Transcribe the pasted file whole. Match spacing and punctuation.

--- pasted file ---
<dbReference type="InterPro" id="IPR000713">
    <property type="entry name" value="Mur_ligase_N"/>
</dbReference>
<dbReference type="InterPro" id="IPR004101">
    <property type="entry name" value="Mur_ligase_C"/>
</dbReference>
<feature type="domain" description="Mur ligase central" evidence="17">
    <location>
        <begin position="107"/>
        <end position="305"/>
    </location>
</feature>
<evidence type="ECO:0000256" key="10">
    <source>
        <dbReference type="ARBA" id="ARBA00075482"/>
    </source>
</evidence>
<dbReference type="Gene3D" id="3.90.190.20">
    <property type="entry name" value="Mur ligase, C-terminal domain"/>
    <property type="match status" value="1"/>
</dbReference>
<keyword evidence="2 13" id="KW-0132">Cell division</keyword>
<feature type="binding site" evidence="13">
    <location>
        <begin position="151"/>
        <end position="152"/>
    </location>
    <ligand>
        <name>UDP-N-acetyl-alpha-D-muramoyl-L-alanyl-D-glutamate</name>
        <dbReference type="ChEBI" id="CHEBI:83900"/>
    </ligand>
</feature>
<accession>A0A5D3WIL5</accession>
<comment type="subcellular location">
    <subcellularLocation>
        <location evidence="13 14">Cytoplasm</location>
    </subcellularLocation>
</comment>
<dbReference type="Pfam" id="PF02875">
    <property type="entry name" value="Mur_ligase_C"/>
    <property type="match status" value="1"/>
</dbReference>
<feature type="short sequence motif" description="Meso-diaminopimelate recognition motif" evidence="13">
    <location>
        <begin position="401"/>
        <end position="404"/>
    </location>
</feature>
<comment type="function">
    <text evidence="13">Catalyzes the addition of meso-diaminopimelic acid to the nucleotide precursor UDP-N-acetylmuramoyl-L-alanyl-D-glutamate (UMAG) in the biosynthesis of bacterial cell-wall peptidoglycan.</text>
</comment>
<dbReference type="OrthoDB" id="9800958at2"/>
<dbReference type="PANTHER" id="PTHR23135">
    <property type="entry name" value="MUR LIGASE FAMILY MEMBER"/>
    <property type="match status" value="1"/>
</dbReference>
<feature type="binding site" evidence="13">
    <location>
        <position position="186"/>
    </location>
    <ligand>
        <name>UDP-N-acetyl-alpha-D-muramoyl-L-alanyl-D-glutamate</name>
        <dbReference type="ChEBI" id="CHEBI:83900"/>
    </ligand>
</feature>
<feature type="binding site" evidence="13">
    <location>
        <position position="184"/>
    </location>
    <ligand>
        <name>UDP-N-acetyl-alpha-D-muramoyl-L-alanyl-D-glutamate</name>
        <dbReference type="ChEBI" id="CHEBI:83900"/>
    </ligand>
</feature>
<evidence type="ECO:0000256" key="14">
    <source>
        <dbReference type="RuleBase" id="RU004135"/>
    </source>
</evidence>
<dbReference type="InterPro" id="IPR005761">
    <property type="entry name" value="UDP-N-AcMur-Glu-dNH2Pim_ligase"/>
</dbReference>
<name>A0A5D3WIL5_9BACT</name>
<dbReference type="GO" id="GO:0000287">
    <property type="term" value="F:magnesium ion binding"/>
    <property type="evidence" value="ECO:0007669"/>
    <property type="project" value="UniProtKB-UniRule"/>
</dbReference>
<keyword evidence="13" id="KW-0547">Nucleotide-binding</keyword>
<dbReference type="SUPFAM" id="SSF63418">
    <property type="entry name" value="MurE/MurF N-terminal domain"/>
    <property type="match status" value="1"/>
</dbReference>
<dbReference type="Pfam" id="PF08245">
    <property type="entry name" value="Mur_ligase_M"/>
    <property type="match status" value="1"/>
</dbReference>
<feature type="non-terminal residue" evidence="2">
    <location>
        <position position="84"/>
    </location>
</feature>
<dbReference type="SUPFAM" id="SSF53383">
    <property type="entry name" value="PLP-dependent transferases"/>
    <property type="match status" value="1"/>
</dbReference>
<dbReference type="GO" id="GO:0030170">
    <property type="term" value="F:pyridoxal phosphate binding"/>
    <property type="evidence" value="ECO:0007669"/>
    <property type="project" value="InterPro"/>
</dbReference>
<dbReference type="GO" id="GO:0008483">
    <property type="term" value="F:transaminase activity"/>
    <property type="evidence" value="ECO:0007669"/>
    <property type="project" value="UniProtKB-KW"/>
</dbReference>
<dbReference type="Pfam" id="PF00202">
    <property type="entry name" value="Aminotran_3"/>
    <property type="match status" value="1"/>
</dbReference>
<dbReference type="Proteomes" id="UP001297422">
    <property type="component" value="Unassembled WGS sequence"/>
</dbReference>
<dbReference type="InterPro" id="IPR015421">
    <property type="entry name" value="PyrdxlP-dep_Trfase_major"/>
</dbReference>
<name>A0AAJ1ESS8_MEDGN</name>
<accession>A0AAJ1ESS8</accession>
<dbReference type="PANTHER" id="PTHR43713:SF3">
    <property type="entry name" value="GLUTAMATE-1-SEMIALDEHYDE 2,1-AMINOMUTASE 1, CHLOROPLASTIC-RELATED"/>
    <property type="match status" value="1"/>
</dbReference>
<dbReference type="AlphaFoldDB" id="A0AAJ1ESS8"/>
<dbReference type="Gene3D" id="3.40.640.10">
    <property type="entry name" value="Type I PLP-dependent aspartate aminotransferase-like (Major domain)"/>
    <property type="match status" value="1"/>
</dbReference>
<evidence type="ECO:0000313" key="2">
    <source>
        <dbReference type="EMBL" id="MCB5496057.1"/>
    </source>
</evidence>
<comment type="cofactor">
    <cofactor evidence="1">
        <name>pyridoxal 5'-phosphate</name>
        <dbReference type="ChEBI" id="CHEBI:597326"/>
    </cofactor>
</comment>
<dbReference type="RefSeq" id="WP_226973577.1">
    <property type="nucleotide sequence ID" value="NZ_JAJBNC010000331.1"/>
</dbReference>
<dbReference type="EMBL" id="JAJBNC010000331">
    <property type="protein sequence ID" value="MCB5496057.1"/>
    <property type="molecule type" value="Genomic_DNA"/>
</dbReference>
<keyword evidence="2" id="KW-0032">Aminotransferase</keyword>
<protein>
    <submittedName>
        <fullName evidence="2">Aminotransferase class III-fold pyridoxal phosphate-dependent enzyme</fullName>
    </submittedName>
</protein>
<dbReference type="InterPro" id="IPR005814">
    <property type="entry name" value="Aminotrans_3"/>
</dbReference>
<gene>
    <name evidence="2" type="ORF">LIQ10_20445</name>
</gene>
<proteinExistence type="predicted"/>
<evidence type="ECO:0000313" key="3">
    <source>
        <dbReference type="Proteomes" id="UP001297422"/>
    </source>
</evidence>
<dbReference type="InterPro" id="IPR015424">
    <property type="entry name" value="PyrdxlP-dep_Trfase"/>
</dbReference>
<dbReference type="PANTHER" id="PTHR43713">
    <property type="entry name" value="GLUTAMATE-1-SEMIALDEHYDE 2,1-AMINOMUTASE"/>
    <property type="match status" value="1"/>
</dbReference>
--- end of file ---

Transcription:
<dbReference type="InterPro" id="IPR000713">
    <property type="entry name" value="Mur_ligase_N"/>
</dbReference>
<dbReference type="InterPro" id="IPR004101">
    <property type="entry name" value="Mur_ligase_C"/>
</dbReference>
<feature type="domain" description="Mur ligase central" evidence="17">
    <location>
        <begin position="107"/>
        <end position="305"/>
    </location>
</feature>
<evidence type="ECO:0000256" key="10">
    <source>
        <dbReference type="ARBA" id="ARBA00075482"/>
    </source>
</evidence>
<dbReference type="Gene3D" id="3.90.190.20">
    <property type="entry name" value="Mur ligase, C-terminal domain"/>
    <property type="match status" value="1"/>
</dbReference>
<keyword evidence="2 13" id="KW-0132">Cell division</keyword>
<feature type="binding site" evidence="13">
    <location>
        <begin position="151"/>
        <end position="152"/>
    </location>
    <ligand>
        <name>UDP-N-acetyl-alpha-D-muramoyl-L-alanyl-D-glutamate</name>
        <dbReference type="ChEBI" id="CHEBI:83900"/>
    </ligand>
</feature>
<accession>A0A5D3WIL5</accession>
<comment type="subcellular location">
    <subcellularLocation>
        <location evidence="13 14">Cytoplasm</location>
    </subcellularLocation>
</comment>
<dbReference type="Pfam" id="PF02875">
    <property type="entry name" value="Mur_ligase_C"/>
    <property type="match status" value="1"/>
</dbReference>
<feature type="short sequence motif" description="Meso-diaminopimelate recognition motif" evidence="13">
    <location>
        <begin position="401"/>
        <end position="404"/>
    </location>
</feature>
<comment type="function">
    <text evidence="13">Catalyzes the addition of meso-diaminopimelic acid to the nucleotide precursor UDP-N-acetylmuramoyl-L-alanyl-D-glutamate (UMAG) in the biosynthesis of bacterial cell-wall peptidoglycan.</text>
</comment>
<dbReference type="OrthoDB" id="9800958at2"/>
<dbReference type="PANTHER" id="PTHR23135">
    <property type="entry name" value="MUR LIGASE FAMILY MEMBER"/>
    <property type="match status" value="1"/>
</dbReference>
<feature type="binding site" evidence="13">
    <location>
        <position position="186"/>
    </location>
    <ligand>
        <name>UDP-N-acetyl-alpha-D-muramoyl-L-alanyl-D-glutamate</name>
        <dbReference type="ChEBI" id="CHEBI:83900"/>
    </ligand>
</feature>
<feature type="binding site" evidence="13">
    <location>
        <position position="184"/>
    </location>
    <ligand>
        <name>UDP-N-acetyl-alpha-D-muramoyl-L-alanyl-D-glutamate</name>
        <dbReference type="ChEBI" id="CHEBI:83900"/>
    </ligand>
</feature>
<evidence type="ECO:0000256" key="14">
    <source>
        <dbReference type="RuleBase" id="RU004135"/>
    </source>
</evidence>
<dbReference type="InterPro" id="IPR005761">
    <property type="entry name" value="UDP-N-AcMur-Glu-dNH2Pim_ligase"/>
</dbReference>
<name>A0A5D3WIL5_9BACT</name>
<dbReference type="GO" id="GO:0000287">
    <property type="term" value="F:magnesium ion binding"/>
    <property type="evidence" value="ECO:0007669"/>
    <property type="project" value="UniProtKB-UniRule"/>
</dbReference>
<keyword evidence="13" id="KW-0547">Nucleotide-binding</keyword>
<dbReference type="SUPFAM" id="SSF63418">
    <property type="entry name" value="MurE/MurF N-terminal domain"/>
    <property type="match status" value="1"/>
</dbReference>
<dbReference type="Pfam" id="PF08245">
    <property type="entry name" value="Mur_ligase_M"/>
    <property type="match status" value="1"/>
</dbReference>
<feature type="non-terminal residue" evidence="2">
    <location>
        <position position="84"/>
    </location>
</feature>
<dbReference type="SUPFAM" id="SSF53383">
    <property type="entry name" value="PLP-dependent transferases"/>
    <property type="match status" value="1"/>
</dbReference>
<dbReference type="GO" id="GO:0030170">
    <property type="term" value="F:pyridoxal phosphate binding"/>
    <property type="evidence" value="ECO:0007669"/>
    <property type="project" value="InterPro"/>
</dbReference>
<dbReference type="GO" id="GO:0008483">
    <property type="term" value="F:transaminase activity"/>
    <property type="evidence" value="ECO:0007669"/>
    <property type="project" value="UniProtKB-KW"/>
</dbReference>
<dbReference type="Pfam" id="PF00202">
    <property type="entry name" value="Aminotran_3"/>
    <property type="match status" value="1"/>
</dbReference>
<dbReference type="Proteomes" id="UP001297422">
    <property type="component" value="Unassembled WGS sequence"/>
</dbReference>
<dbReference type="InterPro" id="IPR015421">
    <property type="entry name" value="PyrdxlP-dep_Trfase_major"/>
</dbReference>
<name>A0AAJ1ESS8_MEDGN</name>
<accession>A0AAJ1ESS8</accession>
<dbReference type="PANTHER" id="PTHR43713:SF3">
    <property type="entry name" value="GLUTAMATE-1-SEMIALDEHYDE 2,1-AMINOMUTASE 1, CHLOROPLASTIC-RELATED"/>
    <property type="match status" value="1"/>
</dbReference>
<dbReference type="AlphaFoldDB" id="A0AAJ1ESS8"/>
<dbReference type="Gene3D" id="3.40.640.10">
    <property type="entry name" value="Type I PLP-dependent aspartate aminotransferase-like (Major domain)"/>
    <property type="match status" value="1"/>
</dbReference>
<evidence type="ECO:0000313" key="2">
    <source>
        <dbReference type="EMBL" id="MCB5496057.1"/>
    </source>
</evidence>
<comment type="cofactor">
    <cofactor evidence="1">
        <name>pyridoxal 5'-phosphate</name>
        <dbReference type="ChEBI" id="CHEBI:597326"/>
    </cofactor>
</comment>
<dbReference type="RefSeq" id="WP_226973577.1">
    <property type="nucleotide sequence ID" value="NZ_JAJBNC010000331.1"/>
</dbReference>
<dbReference type="EMBL" id="JAJBNC010000331">
    <property type="protein sequence ID" value="MCB5496057.1"/>
    <property type="molecule type" value="Genomic_DNA"/>
</dbReference>
<keyword evidence="2" id="KW-0032">Aminotransferase</keyword>
<protein>
    <submittedName>
        <fullName evidence="2">Aminotransferase class III-fold pyridoxal phosphate-dependent enzyme</fullName>
    </submittedName>
</protein>
<dbReference type="InterPro" id="IPR005814">
    <property type="entry name" value="Aminotrans_3"/>
</dbReference>
<gene>
    <name evidence="2" type="ORF">LIQ10_20445</name>
</gene>
<proteinExistence type="predicted"/>
<evidence type="ECO:0000313" key="3">
    <source>
        <dbReference type="Proteomes" id="UP001297422"/>
    </source>
</evidence>
<dbReference type="InterPro" id="IPR015424">
    <property type="entry name" value="PyrdxlP-dep_Trfase"/>
</dbReference>
<dbReference type="PANTHER" id="PTHR43713">
    <property type="entry name" value="GLUTAMATE-1-SEMIALDEHYDE 2,1-AMINOMUTASE"/>
    <property type="match status" value="1"/>
</dbReference>